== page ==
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"Maryland Continental regiment 1776" Topic


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898 hits since 2 Mar 2017
©1994-2017 Bill Armintrout
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Personal logo John the OFM Supporting Member of TMP02 Mar 2017 6:14 a.m. PST

A friend's sister was doing some genealogy research, and came up with an ancestor who joined a Maryland Continental regiment on Jan 6, 1776.

Can anyone help pinning down which regiment this might be? was there only one Maryland regiment?

JimDuncanUK02 Mar 2017 6:48 a.m. PST

I recently did a commission for an AWI unit.

I used a commercially available flag and it was for 2nd Maryland.

So there may have been more than one.

vtsaogames02 Mar 2017 7:12 a.m. PST

According to Wikipedia, 2nd Maryland was authorized on Jan 14, 1776 and raised after that. link
Assuming this is correct, your chap should be a member of the 1st Maryland (Smallwood/Gist). He hopefully missed the stand at the Battle of Long Island/Brooklyn.

In 1777 Maryland was tasked with raising 8 regiments, later reduced to 5.

Personal logo StoneMtnMinis Supporting Member of TMP02 Mar 2017 7:15 a.m. PST

Wikipedia entry for 1st Maryland:

>The 1st Maryland Regiment (Smallwood's Regiment) originated with the authorization of a Maryland Battalion of the Maryland State Troops on 14 January 1776. It was organized in the spring at Baltimore, Maryland (three companies) and Annapolis, Maryland (six companies) under the command of Colonel William Smallwood consisting of eight companies and one light infantry company from the northern and western counties of the colony of Maryland.<

79thPA Supporting Member of TMP02 Mar 2017 7:19 a.m. PST

There were not any Maryland Continental units on Jan 6, 1776. I imagine it was Smallwood's Maryland Battalion, which later became the 1st Maryland.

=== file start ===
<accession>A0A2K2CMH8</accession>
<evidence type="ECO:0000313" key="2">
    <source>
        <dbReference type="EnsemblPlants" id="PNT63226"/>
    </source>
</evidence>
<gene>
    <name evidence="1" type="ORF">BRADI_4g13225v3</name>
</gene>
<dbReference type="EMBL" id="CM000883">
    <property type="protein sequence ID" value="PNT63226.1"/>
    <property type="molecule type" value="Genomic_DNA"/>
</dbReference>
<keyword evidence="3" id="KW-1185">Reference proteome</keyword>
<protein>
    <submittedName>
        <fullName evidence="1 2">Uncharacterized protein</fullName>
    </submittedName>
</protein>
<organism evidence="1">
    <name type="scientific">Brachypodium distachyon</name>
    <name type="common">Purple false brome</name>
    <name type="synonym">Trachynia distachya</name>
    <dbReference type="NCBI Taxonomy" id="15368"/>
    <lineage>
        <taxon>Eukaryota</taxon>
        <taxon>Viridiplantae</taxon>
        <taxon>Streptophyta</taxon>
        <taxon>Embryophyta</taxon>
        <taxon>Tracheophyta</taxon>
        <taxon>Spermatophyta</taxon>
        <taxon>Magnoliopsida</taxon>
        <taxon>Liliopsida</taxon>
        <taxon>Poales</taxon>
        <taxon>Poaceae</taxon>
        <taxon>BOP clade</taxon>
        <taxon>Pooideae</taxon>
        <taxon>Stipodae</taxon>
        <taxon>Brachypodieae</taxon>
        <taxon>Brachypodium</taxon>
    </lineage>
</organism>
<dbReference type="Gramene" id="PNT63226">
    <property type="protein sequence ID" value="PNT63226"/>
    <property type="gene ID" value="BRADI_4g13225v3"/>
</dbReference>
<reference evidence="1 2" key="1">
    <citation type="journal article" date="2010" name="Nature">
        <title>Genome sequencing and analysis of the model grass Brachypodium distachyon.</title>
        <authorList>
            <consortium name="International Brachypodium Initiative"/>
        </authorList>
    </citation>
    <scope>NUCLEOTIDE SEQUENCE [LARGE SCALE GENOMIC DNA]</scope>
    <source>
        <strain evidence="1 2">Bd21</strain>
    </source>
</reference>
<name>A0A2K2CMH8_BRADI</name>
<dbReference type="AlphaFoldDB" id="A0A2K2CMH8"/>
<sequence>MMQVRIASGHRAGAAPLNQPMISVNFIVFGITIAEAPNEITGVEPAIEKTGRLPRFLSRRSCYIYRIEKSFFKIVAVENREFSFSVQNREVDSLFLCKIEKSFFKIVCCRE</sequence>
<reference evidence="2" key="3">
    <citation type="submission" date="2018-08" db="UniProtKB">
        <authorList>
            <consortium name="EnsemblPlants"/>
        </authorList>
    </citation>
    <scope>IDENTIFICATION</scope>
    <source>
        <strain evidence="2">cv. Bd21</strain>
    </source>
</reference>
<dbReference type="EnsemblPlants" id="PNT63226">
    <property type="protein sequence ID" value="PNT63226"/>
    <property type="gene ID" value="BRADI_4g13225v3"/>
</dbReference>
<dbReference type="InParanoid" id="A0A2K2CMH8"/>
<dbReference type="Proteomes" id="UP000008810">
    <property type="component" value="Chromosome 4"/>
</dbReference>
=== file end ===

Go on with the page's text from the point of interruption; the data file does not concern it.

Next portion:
Personal logo StoneMtnMinis Supporting Member of TMP02 Mar 2017 7:29 a.m. PST

He probably enlisted in Smallwoods's while it was a state guard/militia unit. After January 14th it was folded into a Continental unit.

Red Jacket Supporting Member of TMP02 Mar 2017 9:23 a.m. PST

Do you think she could be referring to the German Regiment/Brigade? I think I have a book at home that refers to it as the Maryland/Pennsylvania German Regiment. I am old and forgetful so I may be making that part up.

Red Jacket Supporting Member of TMP02 Mar 2017 9:26 a.m. PST

Sorry John, ignore my post. If the internet is to be believed the German Regiment was not authorized until May of 1776.

79thPA Supporting Member of TMP02 Mar 2017 10:51 a.m. PST

According to the "Encyclopedia of Continental Army Units" by Berg, the German Battalion was authorized on June 27, 1776.

Bill N02 Mar 2017 7:04 p.m. PST

The Maryland line in early 1776 consisted of the battalion under Smallwood's command, which was supposedly raised in Annapolis and Baltimore, and a number of independent companies. Commanders of independent companies at various times in 1776 included Thomas, Watkins, Veazey, Hindman, Woolford, Beall, Gunby and Barrett. This may not include rifle companies. At least some of the independent companies served with the Continental army in New York or New Jersey. Later in 1776 Maryland also organized volunteers from the militia to serve in the Flying Camp. Information is from Archives of Maryland volume 11.

Winston Smith Supporting Member of TMP03 Mar 2017 6:32 a.m. PST

Thanks. I passed this information along.
Hope it's helpful.

dantheman Supporting Member of TMP06 Mar 2017 12:24 p.m. PST

The book Washington's Immortals' is a regimental history of the Maryland line. Some here didn't like it but I thought the research documentation decent. Don't let the overly dramatic cover title put you off. If there is any interest I recommend the book. Readily available.

Brechtel198 Supporting Member of TMP07 Mar 2017 6:27 a.m. PST

-1st Maryland: Authorized on 14 January 1776 from Maryland State troops as the Maryland Battalion. It was organized in the spring of 1776 to consist of nine companies. Assigned to the main army on 6 July 1776. Adopted into the Continental Army on 17 August 1776.

-2d Maryland Regiment: Authorized 14 January 1776 from Maryland State Troops as seven independent companies. Organized from 7-14 March 1776 at various locations along Chesapeake Bay. Assigned to the main army between 6 July and 15 August 1776. Adopted into the Continental Army on 17 August 1776. In January 1777 the companies were reorganized and redesignated the 2d Maryland Regiment of eight companies.